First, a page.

Crystal girlies rejoice – you can now study magic at university

Prof Emily Selove, who leads the course, was created due to “A recent surge in interest in magic and the occult.”

Looking to live out your Harry Potter dreams, put a curse on your ex, or impress your next date with a few magic tricks? Well, luckily for you, The University of Exeter is now offering a masters degree in magic and the occult, starting in September 2024. 

Sorry for getting your hopes up, but unfortunately the course won’t actually give you the skills to make items levitate (obviously). Instead, the multidisciplinary degree will draw on history, literature, philosophy, archaeology, sociology, psychology, drama and religion to demonstrate the role of magic in the west and the east – which is just as interesting, right? 

In recent years, the popularity of folklore, witchcraft and magic has soared, a change largely ascribed to the decline of organised religion and also possibly influenced by growing concern for the environment. Oh, and TikTok, obviously. Notably, the 2022 census found that there has been a significant rise in the number of people who identify as pagans or Wiccans in the UK, while shamanism emerged as the fastest-growing religion. 

Prof Emily Selove, who leads the Exeter course, said the “recent surge in interest in magic and the occult inside and outside academia lies at the heart of the most urgent questions of our society. Decolonisation, the exploration of alternative epistemologies, feminism, and anti-racism are at the core of this programme.”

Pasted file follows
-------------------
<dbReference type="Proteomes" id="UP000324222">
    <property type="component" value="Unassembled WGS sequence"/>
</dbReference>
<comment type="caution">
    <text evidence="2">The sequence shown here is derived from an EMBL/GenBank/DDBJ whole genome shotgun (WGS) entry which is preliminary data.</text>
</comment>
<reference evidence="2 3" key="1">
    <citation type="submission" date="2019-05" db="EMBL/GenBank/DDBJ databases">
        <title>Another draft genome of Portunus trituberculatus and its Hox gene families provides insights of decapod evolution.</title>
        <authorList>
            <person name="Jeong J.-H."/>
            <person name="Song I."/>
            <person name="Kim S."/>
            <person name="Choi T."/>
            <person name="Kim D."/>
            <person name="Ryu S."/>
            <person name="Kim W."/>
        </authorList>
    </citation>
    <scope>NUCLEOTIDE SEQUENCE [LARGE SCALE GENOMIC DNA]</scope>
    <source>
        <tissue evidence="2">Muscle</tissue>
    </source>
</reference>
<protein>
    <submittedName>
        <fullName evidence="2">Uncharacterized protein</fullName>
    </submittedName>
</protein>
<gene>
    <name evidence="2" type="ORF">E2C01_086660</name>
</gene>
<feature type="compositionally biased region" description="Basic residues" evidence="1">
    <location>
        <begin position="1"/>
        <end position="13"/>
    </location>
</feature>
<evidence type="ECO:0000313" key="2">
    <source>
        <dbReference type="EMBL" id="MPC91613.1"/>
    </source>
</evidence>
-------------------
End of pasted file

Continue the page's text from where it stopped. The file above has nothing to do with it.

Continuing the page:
Students will be able to take modules on a wide range of magic-adjacent topics: from dragons in western literature and art to the legend of King Arthur. They’ll also be able to study palaeography, Islamic thought, archaeological theory and practice, the depiction of women in the Middle Ages, the book in medieval and early modern Europe, gender, society and culture in early modern Europe and the philosophy of psychedelics. 

“This MA will allow people to re-examine the assumption that the West is the place of rationalism and science, while the rest of the world is a place of magic and superstition,” she continued, adding that the course will explore how magic’s relationship with the natural world can bring new perspectives to climate breakdown.

Selove said there had been a lot of interest in the course since its launch, with the university receiving more than 100 inquiries. Besides, who needs maths or English anymore?

WriterChris Saunders
Banner Image CreditPexels